McClinton attended Boswell Junior High School and then went to Topeka High School for about nine weeks before his sister decided to move and he had to transfer to Washburn Rural High School. He didn't like the change or leaving his friends, he said, but it probably was the best move.
Teachers at the high school took McClinton under their wing. They must have seen something, he said.
"They wanted to prepare me for college," he said. "No one in my family had gone and I hadn't thought about it."
But McClinton was able to secure some scholarships and attended Washburn University. After being involved in city politics as a member of the Topeka City Council, McClinton earned a master's degree in public administration from The University of Kansas.
Since 1987, McClinton has attended Antioch Missionary Baptist Church, where he serves as a trustee.
"We're quite excited about his new position and we're quite proud," said church clerk Elizabeth Ross.
She describes McClinton as a friendly, intelligent and thoughtful person, and said she was sure church members put McClinton in their prayers.
"And I'm sure the prayers will continue for him to make sure he makes wise decisions and is a good mayor," Ross said. "We expect that from him and we will be praying for him."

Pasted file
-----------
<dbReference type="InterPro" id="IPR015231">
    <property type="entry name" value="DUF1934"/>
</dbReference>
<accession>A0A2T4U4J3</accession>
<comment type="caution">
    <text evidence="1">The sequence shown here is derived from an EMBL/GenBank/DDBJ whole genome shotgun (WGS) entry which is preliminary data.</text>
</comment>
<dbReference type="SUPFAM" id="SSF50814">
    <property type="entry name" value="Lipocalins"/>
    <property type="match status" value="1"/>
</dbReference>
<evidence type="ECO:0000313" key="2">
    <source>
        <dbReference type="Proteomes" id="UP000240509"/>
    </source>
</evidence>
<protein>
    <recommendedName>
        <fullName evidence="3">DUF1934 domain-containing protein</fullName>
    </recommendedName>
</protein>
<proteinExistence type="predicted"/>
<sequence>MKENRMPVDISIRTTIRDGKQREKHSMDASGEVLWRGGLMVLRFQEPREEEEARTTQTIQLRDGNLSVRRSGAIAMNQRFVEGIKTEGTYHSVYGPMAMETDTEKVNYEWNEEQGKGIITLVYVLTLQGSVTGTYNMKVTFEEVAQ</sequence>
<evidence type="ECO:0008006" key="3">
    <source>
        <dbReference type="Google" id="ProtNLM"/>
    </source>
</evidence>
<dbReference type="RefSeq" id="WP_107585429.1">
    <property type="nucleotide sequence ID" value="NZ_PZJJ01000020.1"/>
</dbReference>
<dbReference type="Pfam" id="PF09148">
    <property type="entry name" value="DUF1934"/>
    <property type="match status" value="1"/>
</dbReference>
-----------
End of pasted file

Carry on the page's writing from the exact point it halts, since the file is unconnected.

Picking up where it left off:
He is the first black mayor in Topeka, she said, and that reflects well on him.
Local civil rights activist Sonny Scroggins agreed, calling the council's decision "spectacular."
"I'm bubbling with joy," he said. "It's a major accomplishment for Topeka to elect a black mayor. It's a good, positive thing, and it will have a lasting impact."
McClinton knows what it is to be a council member. He has twice served as one and thinks he and the council will be able to work together to accomplish their goals.
He considers himself a moderate in comparison to the mayors he has worked with. He said Mayor Butch Felker, who resigned this fall amid an ouster action, was "pretty calm and low key," while Mayor Joan Wagnon was "pretty forceful" and "knew where she wanted to be."